It was a tragedy nearly impossible to comprehend: On Dec. 8, 2014, a plane crashed into a Maryland neighborhood, killing all three men aboard, and trapping a devoted mom and her two tiny sons inside a burning home.
Three-year-old Cole and newborn Devin died in the arms of their mother, Marie Gemmell, as she tried to shield them from the smoke and flames. As firefighters struggled to gain access to the home, Marie's husband, Ken -- her college sweetheart -- waited outside, calling her phone and hoping against hope that they'd been out at the time of the crash.
Instead, Ken was left to explain the tragedy to their daughter, seven-year-old Arabelle.
For weeks, the little girl could not comprehend the devastating loss.
"It was tough, because, trying to explain that to a seven-year-old ... it's not easy," Ken Gemmell recalled recently, less than three months after the day that divided everything into before and after.
"For her, it's like, 'What do you mean, a plane crashed and the house is on fire and everything is gone?' To a seven-year-old, that doesn't make sense," he said.
The disaster touched thousands of others, too: neighbors and friends, community members and complete strangers. In the wake of the tragedy, Ken and Arabelle received more than a thousand letters expressing heartfelt wishes, prayers and sympathy.
Arabelle recently read a card that arrived with a new friend: Here is a stuffed animal for you. I know you lost part of your family, and I wanted to give this to you.
The support has helped Arabelle to begin to heal, Ken said.
"She sees this outpouring and it's really lifted her up, to the point that she wants to help other people now," he said.
In the days following the tragedy, the donations of toys, clothes and essentials were overwhelming. New possessions are still piled up around the Gaithersburg townhouse that Ken and Arabelle now call home, and a GoFundMe site started by local waitress Jenifer Miller has raised nearly half a million dollars for the family.
But with so little salvaged from the Gemmells' old house, one firefighter made sure the family got a wedding photo of Ken and Marie. The portrait now hangs on the wall of their new home.
Ken is grateful for the help, and he thinks his wife's love and courage have something to do with it.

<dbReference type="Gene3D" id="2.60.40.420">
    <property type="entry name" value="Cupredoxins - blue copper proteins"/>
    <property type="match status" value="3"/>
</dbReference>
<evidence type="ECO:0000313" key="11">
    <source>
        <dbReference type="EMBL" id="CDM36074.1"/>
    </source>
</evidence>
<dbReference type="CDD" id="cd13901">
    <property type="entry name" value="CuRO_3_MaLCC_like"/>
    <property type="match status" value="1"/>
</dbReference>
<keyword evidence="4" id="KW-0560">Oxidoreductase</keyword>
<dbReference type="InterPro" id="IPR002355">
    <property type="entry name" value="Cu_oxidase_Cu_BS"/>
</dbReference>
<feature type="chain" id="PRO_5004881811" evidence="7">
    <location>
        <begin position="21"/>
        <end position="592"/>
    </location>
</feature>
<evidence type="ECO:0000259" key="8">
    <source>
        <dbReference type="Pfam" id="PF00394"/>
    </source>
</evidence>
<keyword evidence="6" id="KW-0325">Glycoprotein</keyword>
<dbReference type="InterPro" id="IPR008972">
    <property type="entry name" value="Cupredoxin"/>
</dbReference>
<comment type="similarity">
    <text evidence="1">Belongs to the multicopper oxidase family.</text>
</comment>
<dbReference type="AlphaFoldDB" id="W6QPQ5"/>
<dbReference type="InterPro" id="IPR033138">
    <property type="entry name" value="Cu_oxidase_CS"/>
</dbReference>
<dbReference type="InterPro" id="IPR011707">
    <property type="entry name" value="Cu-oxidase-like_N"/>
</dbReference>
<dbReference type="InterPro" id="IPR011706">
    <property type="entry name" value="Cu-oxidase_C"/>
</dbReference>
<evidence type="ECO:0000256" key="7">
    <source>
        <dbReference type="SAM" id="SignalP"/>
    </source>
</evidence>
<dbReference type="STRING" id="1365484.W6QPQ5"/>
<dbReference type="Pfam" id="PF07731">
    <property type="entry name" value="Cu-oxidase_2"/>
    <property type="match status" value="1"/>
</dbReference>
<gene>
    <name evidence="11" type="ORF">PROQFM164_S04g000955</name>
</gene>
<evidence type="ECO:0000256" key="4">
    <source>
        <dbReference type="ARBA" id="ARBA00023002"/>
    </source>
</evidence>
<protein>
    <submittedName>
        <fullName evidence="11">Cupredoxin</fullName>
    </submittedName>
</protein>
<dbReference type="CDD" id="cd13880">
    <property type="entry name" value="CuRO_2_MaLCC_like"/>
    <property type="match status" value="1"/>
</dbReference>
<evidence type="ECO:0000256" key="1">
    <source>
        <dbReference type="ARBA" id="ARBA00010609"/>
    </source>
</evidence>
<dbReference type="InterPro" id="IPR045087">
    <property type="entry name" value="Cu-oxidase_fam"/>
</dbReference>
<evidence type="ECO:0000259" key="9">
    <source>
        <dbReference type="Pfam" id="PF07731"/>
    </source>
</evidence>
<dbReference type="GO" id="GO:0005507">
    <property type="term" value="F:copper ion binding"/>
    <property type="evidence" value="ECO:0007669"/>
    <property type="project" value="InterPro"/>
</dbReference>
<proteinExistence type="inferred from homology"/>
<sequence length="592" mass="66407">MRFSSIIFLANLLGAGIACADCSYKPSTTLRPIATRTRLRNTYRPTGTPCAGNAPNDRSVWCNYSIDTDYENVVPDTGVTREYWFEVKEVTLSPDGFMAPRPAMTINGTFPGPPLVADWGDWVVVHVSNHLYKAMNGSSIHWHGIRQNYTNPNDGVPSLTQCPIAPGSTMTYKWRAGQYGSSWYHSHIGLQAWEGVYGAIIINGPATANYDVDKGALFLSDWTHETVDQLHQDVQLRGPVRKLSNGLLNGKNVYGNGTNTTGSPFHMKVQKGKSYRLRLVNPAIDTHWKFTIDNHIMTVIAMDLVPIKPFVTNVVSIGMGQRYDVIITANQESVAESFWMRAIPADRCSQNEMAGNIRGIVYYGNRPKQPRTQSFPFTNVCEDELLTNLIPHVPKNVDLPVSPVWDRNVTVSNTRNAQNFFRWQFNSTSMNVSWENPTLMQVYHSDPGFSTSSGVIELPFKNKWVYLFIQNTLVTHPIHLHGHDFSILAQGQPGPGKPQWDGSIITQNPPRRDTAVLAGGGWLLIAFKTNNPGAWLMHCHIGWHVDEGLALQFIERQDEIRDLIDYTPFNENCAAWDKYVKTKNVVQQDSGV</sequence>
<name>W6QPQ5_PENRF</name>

"Anyone can imagine being at work, or being at home for a little bit. But no one would have imagined that something like this could in reality happen," he said. "And then... my wife, the way she was shielding the kids, trying to be a hero for them, I think that resonated with a lot of people, and people wanted to try to help in any way they could. And they did."
The Gemmells' old home on Drop Forge Lane in Gaithersburg, gutted by the flames, was torn down recently -- but not before Ken brought Arabelle there one last time.
Before they went, Ken talked with her about what they would find there.
"I wanted it to be her decision and [for] her to be OK with it," he said. "I made sure she understood it wasn't going to be a happy time. But I also wanted to make sure she had that closure to know... what happened."
A friend of the Gemmells set up a website, LoveGemmell.com, for friends and family to share their memories of Marie and the boys. He thought it would be a good way for Arabelle to learn more about her mom down the road.
Ken is hoping that more people will post their favorite memories on the site.
It takes strength and support to begin to move on, and Ken and Arabelle are working on that. Arabelle recently went back to school, where she's in second grade; Ken is slowly getting back to work. At home, the memory of Marie, Cole and Devin are still present, and Ken and Arabelle are looking for reminders that life can be good, despite their crushing loss.
"Try to enjoy every day as much as you can," Ken said. "Getting out and doing different things and having those different experiences and those different memories with your family and friends is very important."